Online education is available in lots of forms: colleges and universities offer web-based courses, and there’s also free Massive Open Online Courses (or MOOCs). And now, as Marketplace reports, there’s an option for an even younger group. Companies are now offering complete preschool classwork options that are available to be downloaded online.
There’s a small handful of teacher-led classrooms popping up across the country: about 70, according to a recent PBS NewsHour report. At Boston’s Mission Hill School, there’s a principal, but decisions are made by the entire teaching staff. Teachers say they listen to their students to create the curriculum. But as host John Tulenko asks, does student performance have to improve in order for teachers to be trusted–or will more teacher independence be linked to higher student performance.
At a handful of Central Ohio schools, some students won’t just be earning a diploma during their high school graduation. As the Columbus Dispatch reports, more than a dozen districts are offering students a chance to earn certificates in technical areas. The hope is that this move will open students up to more opportunities in fields like information technology and health care.
A website claiming to be a “Consumer Reports for school materials” will soon start to share reviews about textbooks aligned to the Common Core– and it could change the education market, EdWeek reports. Nearly 20 educators will begin reviewing the textbook’s content. One of the site’s biggest supporters? The Bill and Melinda Gates Foundation, an organization has already funneled money into the development of the Common Core.
Until the 1960s, Americans didn’t really have a grasp on the big picture extent of child hunger across America. But as EdWeek reports, it’s still a current problem. Twenty percent of homes with kids are considered food insecure, leaving many to rely on school-provided meal programs.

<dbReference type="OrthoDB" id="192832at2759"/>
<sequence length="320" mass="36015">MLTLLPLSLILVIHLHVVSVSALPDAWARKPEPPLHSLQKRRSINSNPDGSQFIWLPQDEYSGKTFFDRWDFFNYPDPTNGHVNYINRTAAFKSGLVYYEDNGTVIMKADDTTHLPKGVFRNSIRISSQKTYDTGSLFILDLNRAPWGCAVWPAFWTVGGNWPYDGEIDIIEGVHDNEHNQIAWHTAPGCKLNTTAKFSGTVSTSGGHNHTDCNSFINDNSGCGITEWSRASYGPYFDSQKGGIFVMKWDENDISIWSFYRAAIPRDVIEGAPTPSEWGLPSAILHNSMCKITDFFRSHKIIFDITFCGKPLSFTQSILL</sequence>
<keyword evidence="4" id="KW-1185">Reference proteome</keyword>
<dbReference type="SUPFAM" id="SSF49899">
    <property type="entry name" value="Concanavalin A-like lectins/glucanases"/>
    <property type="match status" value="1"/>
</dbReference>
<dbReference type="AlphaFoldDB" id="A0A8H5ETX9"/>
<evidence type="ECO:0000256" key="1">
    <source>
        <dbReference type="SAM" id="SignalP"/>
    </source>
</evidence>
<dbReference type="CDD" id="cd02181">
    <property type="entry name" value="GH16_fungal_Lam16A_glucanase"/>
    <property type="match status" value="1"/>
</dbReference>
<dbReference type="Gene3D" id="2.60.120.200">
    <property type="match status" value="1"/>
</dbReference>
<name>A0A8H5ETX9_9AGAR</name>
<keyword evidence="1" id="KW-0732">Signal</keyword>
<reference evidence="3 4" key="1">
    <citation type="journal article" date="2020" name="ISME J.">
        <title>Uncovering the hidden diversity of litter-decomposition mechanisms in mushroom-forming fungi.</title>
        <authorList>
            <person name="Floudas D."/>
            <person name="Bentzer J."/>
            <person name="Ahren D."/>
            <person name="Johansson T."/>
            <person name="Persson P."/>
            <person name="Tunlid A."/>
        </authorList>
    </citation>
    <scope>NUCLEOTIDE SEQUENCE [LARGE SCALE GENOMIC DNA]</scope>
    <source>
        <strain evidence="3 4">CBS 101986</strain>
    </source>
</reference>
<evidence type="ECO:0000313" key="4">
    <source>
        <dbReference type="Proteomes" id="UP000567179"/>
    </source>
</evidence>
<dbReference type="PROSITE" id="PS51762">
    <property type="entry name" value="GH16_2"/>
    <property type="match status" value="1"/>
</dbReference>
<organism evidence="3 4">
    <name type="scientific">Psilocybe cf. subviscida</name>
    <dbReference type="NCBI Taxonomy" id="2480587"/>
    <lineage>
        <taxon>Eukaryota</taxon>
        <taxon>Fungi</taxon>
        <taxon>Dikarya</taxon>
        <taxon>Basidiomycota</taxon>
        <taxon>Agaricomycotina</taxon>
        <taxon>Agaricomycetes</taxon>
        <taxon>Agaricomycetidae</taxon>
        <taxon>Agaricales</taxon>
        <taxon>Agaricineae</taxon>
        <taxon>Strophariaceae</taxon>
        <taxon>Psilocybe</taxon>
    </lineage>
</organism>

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The Ohio Department of Education has recalculated report cards in five school districts after correcting for errors resulting from improper data tampering.
More than 100 revisions were made to 2012 and 2013 school report cards in the Cleveland, Cincinnati, Toledo, and Southern Ohio’s Northridge Local school districts.
All four were cited for manipulating – or scrubbing – attendance records in order to discount student test scores that would drag down their schools ratings.
By holding back athletes from cashing in on their image, a federal judge has decided the National Collegiate Athletics Association has gone against antitrust laws. The Chronicle of Education reports the decision could allow college athletes at major universities to earn money when their likenesses is used commercially. The Chronicle says the league is expected to overturn the decision.
More than $2.71 million dollars was approved by the state controlling board for improvement projects projects at public universities across the state. Kent State was awarded the largest amount to further develop a science lab at their Salem campus, the Cleveland Plain Dealer reports.
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Bad weather meant cancellations. Cancellations meant the department state officials had to extend the spring testing window, and in turn, that pushed back the issue of statewide school report cards.
Typically, the department issues report cards in August, but this year they won’t be accessible until mid-September.
The reports grade schools on a variety of areas, including graduation rates and literacy scores, which could be helpful information for districts to analyze before the start of a new academic year.
Next year marks a milestone anniversary for Head Start, the federally funded preschool and wraparound services program for low-income children. Over 30 million children have utilized the program over the years, EdWeek reports. The program is in for some major changes in the future, including cozying up with schools and other preschool centers– the same places that may have drawn students away from Head Start.